The mere facts that a matting at the edge of a step in a common passageway of a lodging house had been there for several years before a lodger sustained an injury in a fall when she caught her heel in a worn place six inches square, and that two years later the proprietor of the house removed that portion of the matting, did not warrant a finding either that the proprietor knew or should have known of the defect in the matting before the injury to the lodger, or that he was negligent in not remedying the defect.
TORT. Writ in the Superior Court dated November 29, 1939.
The case was tried before Dillon, J.
J. S. Kane, for the defendant, submitted a brief.
No argument nor brief for the plaintiff.
DOLAN, J. This is an action of tort to recover compensation for personal injuries alleged to have been sustained by reason of negligence on the part of the defendant. The case was tried to a jury, and at the close of the evidence the defendant moved for a directed verdict in her favor. The motion was denied and the defendant excepted. The jury returned a verdict for the plaintiff. The defendant filed a motion for a new trial, which the judge denied, and the defendant excepted to its denial.
The evidence in its aspect most favorable to the plaintiff discloses the following facts: On June 24, 1939, the plaintiff "was a roomer in the rooming house . . . owned and controlled
by the defendant." The plaintiff had lived on the first floor of the premises for more than a year previous to the date just mentioned. The hallway on that floor was about seven or eight feet wide, and its floor was covered with a strip of cork or rubber matting "about one-half inch thick which was cemented to the wooden floor . . . there was a stairway containing five or six steps leading from the hallway down to the street level, where a glass door opened into the street." The "matting stopped at the edge of the top stair." At that place it was "chewed like, clear off. It was slit, raggedy all around there. . . . The worn place was about six inches by six inches." "The light was back in the hall and it was sort of dark there by the steps." About eighty-five roomers used the hallway in question every day. On the morning of June 24, 1939, as the plaintiff started to descend the stairway leading to the street, she caught her toe "in the worn area" and fell down the stairway, sustaining the injuries complained of. She did not see the worn part of the matting before she fell and had never noticed it before, although she had lived in the premises for over a year prior to the accident and had walked back and forth over the stairway and the hallway, including the area where she fell, several times every day during that period. The "matting had been there several years prior to the plaintiff's injury." There was evidence that a strip of the matting "extending its entire width leading from the edge of the top stair inward about eighteen inches, and which covered the upper part of the staircase which was constructed of stone, was removed by the defendant's agent about three weeks before the trial."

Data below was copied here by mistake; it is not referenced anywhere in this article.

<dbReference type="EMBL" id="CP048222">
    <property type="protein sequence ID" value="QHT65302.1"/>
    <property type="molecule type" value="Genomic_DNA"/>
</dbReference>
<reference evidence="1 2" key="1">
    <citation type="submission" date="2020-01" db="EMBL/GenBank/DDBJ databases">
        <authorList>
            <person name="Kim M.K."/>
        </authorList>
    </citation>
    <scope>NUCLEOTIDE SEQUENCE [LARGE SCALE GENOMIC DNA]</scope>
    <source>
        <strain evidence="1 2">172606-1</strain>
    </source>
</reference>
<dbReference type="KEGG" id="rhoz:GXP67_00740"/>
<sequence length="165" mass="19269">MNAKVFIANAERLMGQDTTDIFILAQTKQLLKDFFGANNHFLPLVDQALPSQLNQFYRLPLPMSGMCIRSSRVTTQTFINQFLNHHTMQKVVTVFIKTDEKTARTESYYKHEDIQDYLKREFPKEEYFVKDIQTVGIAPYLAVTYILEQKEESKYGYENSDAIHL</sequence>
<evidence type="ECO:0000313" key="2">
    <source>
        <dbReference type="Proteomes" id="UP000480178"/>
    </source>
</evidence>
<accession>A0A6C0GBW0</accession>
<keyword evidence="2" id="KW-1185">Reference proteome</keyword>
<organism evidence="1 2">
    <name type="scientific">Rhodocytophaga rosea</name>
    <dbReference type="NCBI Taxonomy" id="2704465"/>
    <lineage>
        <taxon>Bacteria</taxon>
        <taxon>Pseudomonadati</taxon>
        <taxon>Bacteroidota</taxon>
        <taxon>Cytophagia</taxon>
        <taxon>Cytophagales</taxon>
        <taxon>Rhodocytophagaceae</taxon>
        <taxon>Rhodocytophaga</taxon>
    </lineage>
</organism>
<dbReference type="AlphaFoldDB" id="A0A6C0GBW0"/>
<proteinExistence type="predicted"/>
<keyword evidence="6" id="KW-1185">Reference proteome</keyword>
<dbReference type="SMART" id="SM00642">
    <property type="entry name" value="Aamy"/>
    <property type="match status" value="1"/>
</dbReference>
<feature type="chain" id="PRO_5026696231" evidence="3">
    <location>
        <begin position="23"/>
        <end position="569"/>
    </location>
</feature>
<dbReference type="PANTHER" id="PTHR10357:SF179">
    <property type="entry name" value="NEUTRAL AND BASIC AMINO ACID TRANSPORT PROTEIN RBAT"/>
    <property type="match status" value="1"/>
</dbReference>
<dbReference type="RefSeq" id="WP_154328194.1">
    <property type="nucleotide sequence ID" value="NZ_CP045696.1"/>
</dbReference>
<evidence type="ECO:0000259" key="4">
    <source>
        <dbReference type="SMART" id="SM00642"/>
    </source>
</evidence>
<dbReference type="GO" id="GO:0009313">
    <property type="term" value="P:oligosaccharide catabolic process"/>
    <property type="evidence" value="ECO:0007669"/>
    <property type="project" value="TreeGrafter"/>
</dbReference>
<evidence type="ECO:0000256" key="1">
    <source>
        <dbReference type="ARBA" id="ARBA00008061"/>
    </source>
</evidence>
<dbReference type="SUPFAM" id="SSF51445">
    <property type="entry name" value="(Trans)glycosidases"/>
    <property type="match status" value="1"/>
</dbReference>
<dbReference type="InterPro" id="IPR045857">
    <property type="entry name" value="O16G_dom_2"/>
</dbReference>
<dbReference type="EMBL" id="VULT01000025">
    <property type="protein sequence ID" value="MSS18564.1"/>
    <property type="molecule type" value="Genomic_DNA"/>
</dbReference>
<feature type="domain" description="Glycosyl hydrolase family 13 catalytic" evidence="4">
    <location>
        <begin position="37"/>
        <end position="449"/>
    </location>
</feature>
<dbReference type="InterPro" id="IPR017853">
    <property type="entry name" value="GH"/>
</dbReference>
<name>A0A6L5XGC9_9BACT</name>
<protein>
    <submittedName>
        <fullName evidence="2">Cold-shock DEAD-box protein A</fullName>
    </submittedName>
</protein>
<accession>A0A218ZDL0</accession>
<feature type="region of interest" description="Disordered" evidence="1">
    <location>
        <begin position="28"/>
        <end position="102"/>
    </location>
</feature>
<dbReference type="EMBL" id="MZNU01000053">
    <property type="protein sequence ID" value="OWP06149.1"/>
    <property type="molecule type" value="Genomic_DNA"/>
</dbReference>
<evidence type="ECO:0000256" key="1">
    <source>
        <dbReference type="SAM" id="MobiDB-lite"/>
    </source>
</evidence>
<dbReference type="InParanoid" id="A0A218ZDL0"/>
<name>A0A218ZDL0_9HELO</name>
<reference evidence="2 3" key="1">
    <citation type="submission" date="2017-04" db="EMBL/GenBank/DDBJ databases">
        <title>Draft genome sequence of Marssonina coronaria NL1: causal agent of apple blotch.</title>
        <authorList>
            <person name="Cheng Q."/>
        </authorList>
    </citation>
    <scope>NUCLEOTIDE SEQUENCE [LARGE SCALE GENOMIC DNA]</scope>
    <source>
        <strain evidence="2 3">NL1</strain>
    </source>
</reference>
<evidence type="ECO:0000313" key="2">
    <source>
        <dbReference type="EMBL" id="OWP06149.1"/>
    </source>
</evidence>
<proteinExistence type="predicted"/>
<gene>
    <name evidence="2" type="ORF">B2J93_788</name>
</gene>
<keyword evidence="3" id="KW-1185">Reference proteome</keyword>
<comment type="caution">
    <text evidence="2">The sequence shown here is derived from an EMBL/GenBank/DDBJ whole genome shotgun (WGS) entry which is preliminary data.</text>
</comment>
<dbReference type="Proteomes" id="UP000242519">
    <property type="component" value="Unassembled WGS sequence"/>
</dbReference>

The general rule relative to the liability of a landlord to a tenant for defects in a common passageway is well settled. "The landlord owes a duty, not to keep the common passageway in as good a condition as that in which it was or appeared to be at the time of the letting, but rather to use reasonable care to do so." Sneckner v. Feingold, 314 Mass. 613 , 614, and cases there collected.
While the evidence would warrant a finding that the matting was defective at the time of the accident, we are
of opinion that the evidence would not warrant the jury in finding that the defendant knew, or in the exercise of reasonable care ought to have known, that the condition of the matting where the plaintiff fell required that it be remedied. There was no evidence that anyone had observed the condition of which the plaintiff complains prior to the accident. The plaintiff herself testified that, although she had walked back and forth over the hallway and stairway, including the area where she fell, several times a day for over a year during which she was a tenant in the premises, she did not notice the "worn . . . part of the matting" where she fell and that she did not see the worn part of the matting "before she fell." There was no evidence more favorable to the plaintiff in this respect than her own testimony. The fact that the matting in question had been used for several years would not of itself warrant a finding that the defect had existed so long that the defendant knew or ought to have known of it. That a portion of the matting, located where the plaintiff fell, was removed about three weeks before the trial would not warrant such an inference. The present case was tried in the court below on February 6 and February 7, 1942. The accident occurred on June 24, 1939. It thus appears that the matting in question was removed more than two years after the accident happened. Manifestly that action by the defendant would not warrant a finding that over two years before she was negligent in not having discovered and remedied the defect. We are of opinion that the evidence would not warrant a finding that the condition complained of had existed so long that the defendant knew or ought to have known of it, and accordingly that the evidence did not warrant a finding that the defendant was negligent. Foote v. Waltham Netoco Theatres, Inc. 314 Mass. 674 , 676, and cases cited. It follows that the defendant's motion for a directed verdict should have been allowed. It is unnecessary to consider her exception to the denial of her motion for a new trial.
Judgment for the defendant.